On a similar note, White is just an average rebounder, with his 2.3 offensive rebounds per-40 minutes pace adjusted ranking third worst among the 16 returning power forwards in our Top-100 prospect rankings. His defensive rebounding rate was fairly poor in his first two years at Iowa, but improved quite a bit last season, from 5.2 to 6.7 per-40 pace adjusted, something scouts will continue to keep close tabs on.
Aaron White is clearly one of the best power forwards in college basketball this upcoming season, and has some very interesting characteristics that could make him a solid pro prospect as well in the eyes of many NBA scouts if he can iron out some of the weaker parts of his game. Showing better potential as a floor spacer and as an all-around defender will go a long way in helping him improve his cause, as will showing he can play a bigger role offensively in a winning situation while Iowa attempts to replace the production of Devyn Marble, who is now in the NBA.
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Top NBA Draft Prospects in the Big Ten, Part Five (#16-20)
September 15, 2012
Not a highly touted recruit out of high school, Aaron White made the most of his freshman year at Iowa. White was named to the Big Ten All-Freshman team as he helped the Hawkeyes bounce back from 10 and 11 win seasons the previous two years to post an 18-17 season and make a short run in the NIT.
White started off the season fairly slow, averaging 7.4 points per game over his first 10 games. His conditioning looked to improve as the season went on and his play picked up accordingly, culminating in an NIT run where he averaged 23.5 points per game and 9.5 rebounds per game in 33 minutes.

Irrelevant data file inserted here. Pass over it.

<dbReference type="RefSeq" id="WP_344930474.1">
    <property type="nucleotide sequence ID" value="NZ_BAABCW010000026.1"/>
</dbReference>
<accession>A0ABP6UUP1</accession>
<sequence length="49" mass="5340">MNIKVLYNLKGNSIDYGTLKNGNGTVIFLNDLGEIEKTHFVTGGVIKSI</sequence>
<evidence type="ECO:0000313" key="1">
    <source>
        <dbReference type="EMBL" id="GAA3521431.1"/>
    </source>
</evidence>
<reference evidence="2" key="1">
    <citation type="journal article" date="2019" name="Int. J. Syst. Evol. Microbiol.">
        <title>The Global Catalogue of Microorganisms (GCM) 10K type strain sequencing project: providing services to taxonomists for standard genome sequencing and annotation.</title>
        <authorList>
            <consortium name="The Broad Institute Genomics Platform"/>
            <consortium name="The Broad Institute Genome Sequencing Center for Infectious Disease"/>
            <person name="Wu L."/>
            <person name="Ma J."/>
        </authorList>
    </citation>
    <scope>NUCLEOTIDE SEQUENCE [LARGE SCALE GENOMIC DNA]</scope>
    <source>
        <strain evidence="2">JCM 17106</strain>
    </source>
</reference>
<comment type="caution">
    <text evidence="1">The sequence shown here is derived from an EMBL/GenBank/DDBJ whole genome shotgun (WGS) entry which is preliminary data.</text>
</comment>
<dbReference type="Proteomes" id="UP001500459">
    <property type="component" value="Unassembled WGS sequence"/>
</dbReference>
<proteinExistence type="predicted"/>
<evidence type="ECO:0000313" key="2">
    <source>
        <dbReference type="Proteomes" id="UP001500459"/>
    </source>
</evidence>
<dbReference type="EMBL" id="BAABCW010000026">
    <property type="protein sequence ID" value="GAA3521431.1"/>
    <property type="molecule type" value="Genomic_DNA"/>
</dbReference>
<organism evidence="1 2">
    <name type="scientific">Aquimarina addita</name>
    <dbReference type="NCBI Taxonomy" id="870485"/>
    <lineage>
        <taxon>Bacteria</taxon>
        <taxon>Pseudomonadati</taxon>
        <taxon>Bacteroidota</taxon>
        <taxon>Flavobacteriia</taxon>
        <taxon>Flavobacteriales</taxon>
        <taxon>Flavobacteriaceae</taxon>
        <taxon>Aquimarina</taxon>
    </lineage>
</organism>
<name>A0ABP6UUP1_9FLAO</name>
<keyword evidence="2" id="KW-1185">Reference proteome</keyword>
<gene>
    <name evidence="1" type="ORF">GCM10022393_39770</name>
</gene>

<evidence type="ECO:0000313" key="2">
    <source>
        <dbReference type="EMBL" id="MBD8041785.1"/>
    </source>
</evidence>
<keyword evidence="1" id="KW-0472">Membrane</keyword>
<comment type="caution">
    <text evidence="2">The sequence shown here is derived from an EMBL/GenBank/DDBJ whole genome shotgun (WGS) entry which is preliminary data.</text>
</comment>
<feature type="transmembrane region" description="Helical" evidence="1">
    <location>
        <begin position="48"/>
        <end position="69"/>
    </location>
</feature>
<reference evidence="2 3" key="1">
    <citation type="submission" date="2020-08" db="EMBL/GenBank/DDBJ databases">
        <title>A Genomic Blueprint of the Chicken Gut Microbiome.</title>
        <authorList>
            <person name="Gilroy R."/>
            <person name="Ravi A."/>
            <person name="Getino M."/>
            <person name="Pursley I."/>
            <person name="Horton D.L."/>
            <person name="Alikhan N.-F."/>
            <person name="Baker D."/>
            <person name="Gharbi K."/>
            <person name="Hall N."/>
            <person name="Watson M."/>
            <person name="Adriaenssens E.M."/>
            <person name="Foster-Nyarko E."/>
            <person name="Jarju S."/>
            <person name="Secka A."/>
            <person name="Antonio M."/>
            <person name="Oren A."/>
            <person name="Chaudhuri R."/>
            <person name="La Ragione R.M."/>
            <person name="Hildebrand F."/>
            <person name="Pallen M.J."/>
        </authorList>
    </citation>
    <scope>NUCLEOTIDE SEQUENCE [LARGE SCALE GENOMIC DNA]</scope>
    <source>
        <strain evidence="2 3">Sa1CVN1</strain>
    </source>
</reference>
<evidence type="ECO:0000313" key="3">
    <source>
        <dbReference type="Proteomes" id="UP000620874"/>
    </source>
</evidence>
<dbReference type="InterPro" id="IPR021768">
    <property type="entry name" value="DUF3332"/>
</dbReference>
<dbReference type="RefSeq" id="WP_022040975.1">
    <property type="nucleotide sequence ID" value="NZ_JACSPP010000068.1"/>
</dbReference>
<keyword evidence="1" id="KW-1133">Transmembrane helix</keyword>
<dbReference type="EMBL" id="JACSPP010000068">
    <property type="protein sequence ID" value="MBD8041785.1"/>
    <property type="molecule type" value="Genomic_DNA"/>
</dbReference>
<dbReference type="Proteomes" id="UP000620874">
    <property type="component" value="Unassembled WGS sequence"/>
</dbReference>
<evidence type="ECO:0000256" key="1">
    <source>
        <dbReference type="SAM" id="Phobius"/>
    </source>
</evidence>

White measures in at 6'8", which is undersized for a player who at this stage looks to project almost exclusively as a power forward. Showing a frame that should fill out in time, along with long arms, and intriguing fluidity and agility, White has some solid tools to work with from a physical standpoint. He runs the floor well and is able to finish with authority on the move, even though it looks like he would be well served to add some lower body strength to help him make better use of his talent on both ends of the floor.
White gets a good portion of his offense from hustle plays. He shows a consistently outstanding effort level on both ends of the court and gets rewarded by way of transition baskets, offensive rebounds, and cuts to the basket. White is relatively fast in transition and has good hands, making him a solid target to fill a lane on the fast break. He's a very active offensive rebounder, and is able to gather control of the ball quickly, wasting little time and chance for defenders to gather themselves.